What Is Vaginal Atrophy?

Vaginal atrophy may make intercourse an unpleasant experience.
Changes that occur in the vagina as women age are referred to as vaginal atrophy.
A gynecologist helps women lead healthy lives through regular check-ups and preventative care.
Vaginal atrophy can spread to the urinary tract, leading to difficulty urinating and bloody urine.
Gynecologists can be consulted on how to best treat vaginal atrophy.
Vaginal atrophy may be a symptom at the onset of menopause.
Article Details
  • Written By: Mary McMahon
  • Edited By: O. Wallace
  • Last Modified Date: 18 February 2015
  • Copyright Protected:
    Conjecture Corporation
  • Print this Article

Vaginal atrophy is a series of natural changes which take place in the vagina as women age and their estrogen levels decrease. With women living much longer than they did in previous eras, vaginal atrophy has become a major concern in the women's health community. In addition to being a quality of life issue, this condition can also lead to complications in the urinary tract, some of which can become quite serious if they are not addressed.

Atrophic vaginitis, as it is also known, sets in around the time of menopause. As estrogen production declines, the tissues in the vagina become dry, thin, and shrunken. This can cause aches and pains, and it tends to make intercourse unpleasant because suitable lubrication is not available. This can cause a decline in sex drive, which can be a concern for women and their partners. The atrophy can also spread to the urinary tract, leading to difficulty urinating, bloody urine, and other problems.

Some women are too shy to discuss the symptoms they experience with care providers, making it important for doctors to be proactive about addressing vaginal atrophy. The condition can usually be diagnosed with a patient interview and a physical exam which will reveal obvious and significant changes in the vagina.


Several approaches can be used to treat this condition. In some cases, women can use water-based lubricants and moisturizers to keep the tissues of the vagina moist and flexible, and to make sexual intercourse more comfortable. If these measures are not sufficient, replacement estrogen can be provided. The hormone replacement can prevent many of the changes associated with vaginal atrophy, and it can also reverse some damages if it is taken at an appropriate time.

Women should not be ashamed to discuss issues like vaginal dryness with their care providers. In addition to being quality of life problems, these issues can also be symptoms of an underlying condition which can and should be addressed. By remaining silent, women may do themselves a disservice and receive delayed or inadequate treatment.

A gynecologist can usually provide treatment for this condition, sometimes in consultation with an endocrinologist who specializes in medical problems which pertain to the hormones. The doctor may recommend hormone testing to determine a woman's hormone levels, using the results to find an appropriate dosage of estrogen which will address the condition without exposing the woman to the risk of extreme side effects.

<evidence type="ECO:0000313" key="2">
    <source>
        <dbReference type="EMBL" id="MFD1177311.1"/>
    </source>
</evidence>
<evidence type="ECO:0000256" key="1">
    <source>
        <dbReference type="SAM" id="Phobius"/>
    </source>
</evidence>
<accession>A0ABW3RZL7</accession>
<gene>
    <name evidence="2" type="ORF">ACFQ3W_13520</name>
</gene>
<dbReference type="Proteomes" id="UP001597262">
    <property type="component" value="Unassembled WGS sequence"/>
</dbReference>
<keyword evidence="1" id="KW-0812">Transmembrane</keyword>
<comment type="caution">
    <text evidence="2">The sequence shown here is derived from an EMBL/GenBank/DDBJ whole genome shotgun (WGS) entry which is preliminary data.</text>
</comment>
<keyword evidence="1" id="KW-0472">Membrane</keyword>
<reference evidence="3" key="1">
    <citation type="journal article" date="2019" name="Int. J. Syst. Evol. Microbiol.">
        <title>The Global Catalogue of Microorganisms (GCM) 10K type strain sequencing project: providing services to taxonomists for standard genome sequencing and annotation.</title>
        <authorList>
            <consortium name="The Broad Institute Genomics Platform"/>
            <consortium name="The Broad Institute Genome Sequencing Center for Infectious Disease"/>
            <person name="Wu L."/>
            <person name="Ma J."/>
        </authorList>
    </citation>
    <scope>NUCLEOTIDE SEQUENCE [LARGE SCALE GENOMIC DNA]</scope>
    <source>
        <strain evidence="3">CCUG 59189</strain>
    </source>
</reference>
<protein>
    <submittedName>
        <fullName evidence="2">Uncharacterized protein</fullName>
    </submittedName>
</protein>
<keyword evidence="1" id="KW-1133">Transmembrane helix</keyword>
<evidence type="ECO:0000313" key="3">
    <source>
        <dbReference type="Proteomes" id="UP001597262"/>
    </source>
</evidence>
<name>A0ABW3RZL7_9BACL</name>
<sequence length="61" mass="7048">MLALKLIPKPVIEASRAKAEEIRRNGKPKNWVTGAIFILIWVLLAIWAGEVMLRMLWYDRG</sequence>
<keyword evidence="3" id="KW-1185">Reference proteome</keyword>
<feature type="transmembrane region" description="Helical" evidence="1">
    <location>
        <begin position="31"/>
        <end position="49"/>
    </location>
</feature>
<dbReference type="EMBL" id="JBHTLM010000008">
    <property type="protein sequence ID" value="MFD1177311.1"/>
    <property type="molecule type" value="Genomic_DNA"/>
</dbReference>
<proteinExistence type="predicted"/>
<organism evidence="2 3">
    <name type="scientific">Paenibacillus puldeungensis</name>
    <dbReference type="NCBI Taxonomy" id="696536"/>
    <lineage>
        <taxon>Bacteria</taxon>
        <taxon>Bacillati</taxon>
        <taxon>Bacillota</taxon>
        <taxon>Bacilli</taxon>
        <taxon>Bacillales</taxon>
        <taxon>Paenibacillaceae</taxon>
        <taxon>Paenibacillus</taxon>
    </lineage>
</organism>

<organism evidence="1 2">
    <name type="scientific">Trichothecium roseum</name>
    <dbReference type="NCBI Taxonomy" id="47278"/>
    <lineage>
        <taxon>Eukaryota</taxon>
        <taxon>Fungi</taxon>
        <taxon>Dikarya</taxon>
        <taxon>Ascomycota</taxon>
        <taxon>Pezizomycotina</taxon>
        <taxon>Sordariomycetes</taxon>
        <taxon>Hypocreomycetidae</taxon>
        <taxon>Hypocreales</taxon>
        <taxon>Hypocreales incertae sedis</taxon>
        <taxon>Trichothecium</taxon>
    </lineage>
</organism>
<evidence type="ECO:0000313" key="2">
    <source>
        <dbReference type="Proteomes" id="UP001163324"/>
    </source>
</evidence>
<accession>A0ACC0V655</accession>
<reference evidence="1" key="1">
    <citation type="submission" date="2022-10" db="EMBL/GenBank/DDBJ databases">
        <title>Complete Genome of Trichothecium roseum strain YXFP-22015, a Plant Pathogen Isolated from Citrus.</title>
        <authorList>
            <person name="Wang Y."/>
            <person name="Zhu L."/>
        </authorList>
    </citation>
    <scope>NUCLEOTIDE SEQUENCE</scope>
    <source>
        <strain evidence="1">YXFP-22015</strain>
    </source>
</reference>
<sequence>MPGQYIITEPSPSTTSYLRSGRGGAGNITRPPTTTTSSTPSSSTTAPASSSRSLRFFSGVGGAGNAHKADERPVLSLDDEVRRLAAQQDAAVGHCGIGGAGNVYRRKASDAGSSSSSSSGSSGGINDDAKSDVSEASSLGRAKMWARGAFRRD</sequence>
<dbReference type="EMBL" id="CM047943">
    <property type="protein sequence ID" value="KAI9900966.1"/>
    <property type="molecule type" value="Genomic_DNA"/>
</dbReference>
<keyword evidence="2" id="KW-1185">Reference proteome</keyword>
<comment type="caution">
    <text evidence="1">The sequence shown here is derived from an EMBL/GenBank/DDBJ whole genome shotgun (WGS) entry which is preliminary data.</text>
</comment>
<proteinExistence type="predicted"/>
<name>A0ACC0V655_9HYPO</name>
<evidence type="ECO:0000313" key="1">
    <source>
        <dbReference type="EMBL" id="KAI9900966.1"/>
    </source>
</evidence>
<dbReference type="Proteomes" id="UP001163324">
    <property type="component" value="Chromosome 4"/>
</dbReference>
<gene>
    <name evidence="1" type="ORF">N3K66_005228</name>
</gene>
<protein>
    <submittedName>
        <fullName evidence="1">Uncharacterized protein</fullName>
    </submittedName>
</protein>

You might also Like

Discuss this Article

Post 5

It makes pap smears very painful. You almost want to jump up off the table!

Post 4

My wife has vaginal atrophy and will not take hormones to remedy the pain she experiences during intercourse, and I can't blame her due to the health risks. And lubricants have not worked. Therefore, can vaginal atrophy be cured by a surgical procedure that would reline the vaginal walls so that intercourse would no longer be painful?

Post 3

@Azuza - Yeah, vaginal atrophy sounds far from pleasant. I think the effects it can have on the urinary tract sounds pretty unpleasant too. However, it sounds like if you treat this when it appears, the symptoms won't spread to the urinary tract.

That's one big reason why women shouldn't be scared to talk to their doctor about this! It sounds like it can become a semi-serious medical problem.

Anyway, I'm not at that age yet. However, I'm glad I read this article. That way when I get older, if I start showing any of these symptoms I'll take myself to the doctor immediately!

Post 2

Ok, as if getting old wasn't bad enough, I might have to deal with postmenopausal vaginal atrophy when I get older?! First of all, the term itself is seriously disturbing. Calling it vaginal atrophy makes it sound like the vagina is going to waste away into nothingness and disappears or something. And the actual symptoms don't sound too great either.

It also really stinks that hormone replacement therapy is the treatment for this. I know they've made a lot of discoveries in recent years about how hormone replacement therapy can cause a lot of other problems.

Post 1

If vaginal atrophy symptoms are your worst complaint, you might want to consider vaginal estrogen suppositories rather than taking a pill or injection.

The vaginal application means that it goes right where you need it, but it doesn't enter your blood stream in great amounts. That way, you can avoid a lot of the side effects of full-on HRT (hormone replacement therapy).

An aunt of mine who is an older single lady with an "active social life" was telling me all about it after her third glass of wine!

Post your comments

Post Anonymously


forgot password?